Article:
And I’m sure those who set out to read it will enjoy it too!

-Aparna Srivastava


This is second post in my series of 'YOU' Inspire. Read the first post here
Written as part of the Write Tribe Festival of Words day 4 & 5.

43 comments:

  1. Wow, Aparna sure has many laurels to her name! Good choice, Aditi.
    What a fascinating look at Jane Eyre, Aparna. Isn't it sad that we still see shades of the Victorian era right here where women must pay such attention to how what they do and say might cause offence?

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    1. Well said...and it is sad to see the shades here still.

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  2. Now how I wish I had delgated todays post to somebody yea :-/ N taht proverb at the start is clincher for me... WTH would I want to be an angel n bear the burnt of it!

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  3. Jane Eyre is a classic favourite of mine :) Well done, Aparna! And, Aditi, very well done ;)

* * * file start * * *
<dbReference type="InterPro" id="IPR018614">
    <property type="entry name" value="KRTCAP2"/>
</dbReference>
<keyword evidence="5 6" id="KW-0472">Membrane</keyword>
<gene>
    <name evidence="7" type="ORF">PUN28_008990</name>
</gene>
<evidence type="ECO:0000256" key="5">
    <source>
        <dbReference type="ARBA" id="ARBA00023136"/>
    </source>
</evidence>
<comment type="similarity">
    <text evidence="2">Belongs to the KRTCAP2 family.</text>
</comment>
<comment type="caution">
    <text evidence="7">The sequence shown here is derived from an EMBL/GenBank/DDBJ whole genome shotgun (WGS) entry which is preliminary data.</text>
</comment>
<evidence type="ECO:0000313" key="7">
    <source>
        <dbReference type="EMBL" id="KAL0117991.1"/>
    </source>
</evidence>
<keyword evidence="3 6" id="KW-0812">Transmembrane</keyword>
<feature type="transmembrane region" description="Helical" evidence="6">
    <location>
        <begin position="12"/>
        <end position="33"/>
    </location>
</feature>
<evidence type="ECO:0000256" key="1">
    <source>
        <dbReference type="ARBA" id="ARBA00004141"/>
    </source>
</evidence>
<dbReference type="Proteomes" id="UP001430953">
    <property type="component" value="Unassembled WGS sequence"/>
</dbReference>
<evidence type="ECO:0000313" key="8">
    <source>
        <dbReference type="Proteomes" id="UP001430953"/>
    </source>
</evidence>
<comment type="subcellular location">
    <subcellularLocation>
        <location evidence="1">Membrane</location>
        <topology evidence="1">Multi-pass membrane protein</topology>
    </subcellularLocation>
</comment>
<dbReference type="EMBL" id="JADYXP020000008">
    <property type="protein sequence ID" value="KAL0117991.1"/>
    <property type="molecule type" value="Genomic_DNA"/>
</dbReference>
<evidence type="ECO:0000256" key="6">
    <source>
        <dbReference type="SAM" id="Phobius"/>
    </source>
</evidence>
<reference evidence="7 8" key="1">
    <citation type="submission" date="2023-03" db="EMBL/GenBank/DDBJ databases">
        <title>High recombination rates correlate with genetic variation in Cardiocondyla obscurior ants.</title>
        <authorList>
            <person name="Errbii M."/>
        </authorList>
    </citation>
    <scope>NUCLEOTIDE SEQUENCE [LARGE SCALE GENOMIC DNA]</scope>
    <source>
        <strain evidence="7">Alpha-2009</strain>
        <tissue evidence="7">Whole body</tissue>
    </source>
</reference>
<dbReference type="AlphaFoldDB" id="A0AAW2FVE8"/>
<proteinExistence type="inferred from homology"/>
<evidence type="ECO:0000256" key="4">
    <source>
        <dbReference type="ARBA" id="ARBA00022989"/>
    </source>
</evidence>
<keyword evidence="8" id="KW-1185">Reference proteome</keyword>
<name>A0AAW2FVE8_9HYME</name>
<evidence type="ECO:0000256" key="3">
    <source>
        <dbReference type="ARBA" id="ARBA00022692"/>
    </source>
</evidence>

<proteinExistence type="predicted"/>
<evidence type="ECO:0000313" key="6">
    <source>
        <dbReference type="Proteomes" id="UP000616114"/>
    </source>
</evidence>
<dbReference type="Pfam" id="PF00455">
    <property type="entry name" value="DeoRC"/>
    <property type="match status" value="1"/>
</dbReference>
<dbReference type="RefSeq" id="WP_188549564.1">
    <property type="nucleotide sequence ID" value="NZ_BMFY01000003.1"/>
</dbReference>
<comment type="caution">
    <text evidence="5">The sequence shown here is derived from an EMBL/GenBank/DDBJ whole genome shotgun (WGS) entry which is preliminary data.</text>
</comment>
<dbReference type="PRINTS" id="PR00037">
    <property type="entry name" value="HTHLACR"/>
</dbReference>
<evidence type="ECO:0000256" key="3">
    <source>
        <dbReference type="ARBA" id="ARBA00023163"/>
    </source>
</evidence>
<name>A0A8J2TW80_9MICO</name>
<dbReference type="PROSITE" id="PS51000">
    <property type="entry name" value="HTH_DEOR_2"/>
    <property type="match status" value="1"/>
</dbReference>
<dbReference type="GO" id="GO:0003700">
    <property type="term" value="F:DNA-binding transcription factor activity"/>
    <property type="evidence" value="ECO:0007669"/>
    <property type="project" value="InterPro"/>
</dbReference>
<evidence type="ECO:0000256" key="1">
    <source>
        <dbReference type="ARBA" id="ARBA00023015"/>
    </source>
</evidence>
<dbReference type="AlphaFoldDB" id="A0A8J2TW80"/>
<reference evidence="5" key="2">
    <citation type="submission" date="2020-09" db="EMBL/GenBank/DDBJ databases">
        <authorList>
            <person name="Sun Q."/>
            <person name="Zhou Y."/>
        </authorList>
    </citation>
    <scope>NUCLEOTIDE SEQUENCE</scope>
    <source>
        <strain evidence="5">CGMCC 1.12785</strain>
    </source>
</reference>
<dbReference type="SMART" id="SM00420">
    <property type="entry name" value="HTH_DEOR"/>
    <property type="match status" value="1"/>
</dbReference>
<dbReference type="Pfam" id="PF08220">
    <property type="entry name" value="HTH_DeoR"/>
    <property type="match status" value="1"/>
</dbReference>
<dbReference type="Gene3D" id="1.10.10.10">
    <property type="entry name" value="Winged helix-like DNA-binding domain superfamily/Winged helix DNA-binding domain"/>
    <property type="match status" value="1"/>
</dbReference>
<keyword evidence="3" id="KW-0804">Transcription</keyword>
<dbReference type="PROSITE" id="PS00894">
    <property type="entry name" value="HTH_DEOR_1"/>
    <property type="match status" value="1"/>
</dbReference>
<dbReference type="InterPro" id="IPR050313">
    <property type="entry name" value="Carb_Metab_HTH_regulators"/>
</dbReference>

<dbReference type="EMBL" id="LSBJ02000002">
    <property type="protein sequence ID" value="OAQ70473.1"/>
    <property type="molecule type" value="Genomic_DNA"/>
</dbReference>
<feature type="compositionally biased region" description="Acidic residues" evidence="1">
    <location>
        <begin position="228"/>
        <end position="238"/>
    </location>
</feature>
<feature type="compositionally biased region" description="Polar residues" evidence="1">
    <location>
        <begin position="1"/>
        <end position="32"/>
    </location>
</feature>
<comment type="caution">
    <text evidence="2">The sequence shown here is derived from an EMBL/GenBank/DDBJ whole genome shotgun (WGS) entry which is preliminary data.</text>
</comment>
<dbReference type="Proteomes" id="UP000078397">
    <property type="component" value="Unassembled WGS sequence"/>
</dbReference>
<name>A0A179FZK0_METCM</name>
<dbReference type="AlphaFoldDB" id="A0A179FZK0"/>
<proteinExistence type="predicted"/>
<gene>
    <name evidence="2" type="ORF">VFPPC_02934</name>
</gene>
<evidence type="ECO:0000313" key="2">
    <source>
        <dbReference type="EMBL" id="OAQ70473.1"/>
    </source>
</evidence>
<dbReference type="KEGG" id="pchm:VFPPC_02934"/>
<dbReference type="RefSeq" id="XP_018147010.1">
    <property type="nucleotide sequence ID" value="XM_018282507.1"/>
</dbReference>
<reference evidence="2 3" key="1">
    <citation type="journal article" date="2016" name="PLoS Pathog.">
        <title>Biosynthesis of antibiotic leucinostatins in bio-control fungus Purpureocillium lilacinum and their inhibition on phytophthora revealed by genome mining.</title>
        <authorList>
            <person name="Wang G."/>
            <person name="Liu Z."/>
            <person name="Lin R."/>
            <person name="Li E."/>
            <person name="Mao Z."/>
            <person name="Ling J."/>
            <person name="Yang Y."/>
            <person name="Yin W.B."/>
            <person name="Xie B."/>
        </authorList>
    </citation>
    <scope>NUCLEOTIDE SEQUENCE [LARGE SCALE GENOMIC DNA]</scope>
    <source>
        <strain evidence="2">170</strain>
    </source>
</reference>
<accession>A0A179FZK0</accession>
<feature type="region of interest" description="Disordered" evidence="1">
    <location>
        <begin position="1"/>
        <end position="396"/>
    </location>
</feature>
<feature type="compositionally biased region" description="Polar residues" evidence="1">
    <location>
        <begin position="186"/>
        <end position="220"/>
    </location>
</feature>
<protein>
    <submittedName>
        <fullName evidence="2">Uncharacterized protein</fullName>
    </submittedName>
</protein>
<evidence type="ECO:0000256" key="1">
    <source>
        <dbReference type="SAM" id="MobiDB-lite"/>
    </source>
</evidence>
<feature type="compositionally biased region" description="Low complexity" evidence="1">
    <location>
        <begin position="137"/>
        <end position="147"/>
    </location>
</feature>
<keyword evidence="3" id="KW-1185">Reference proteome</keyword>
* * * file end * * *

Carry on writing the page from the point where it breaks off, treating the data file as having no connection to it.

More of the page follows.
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  4. Beautiful! Aditi, applause to Aparna! Jane Eyre is one of my favorite classics and now I am tempted to read it, yet again! Thank you! ♥

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    1. So glad you want to read it again!!

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  5. Jane Eyre and Wuthering Heights have been my childhood favourites. Thanks for rekindling my love for those beautiful classics, Aparna and Aditi!

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    1. Thank you and m uch thanks to Aditi for sharing my review with all of you!! :D

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  6. I remember reading Jane Eyre decades ago. This beautiful review of this book has revived the urge to read it once again. Kudos to Aparna for a fab review and doing so well for herself. And you did a fab job too, Aditi ;)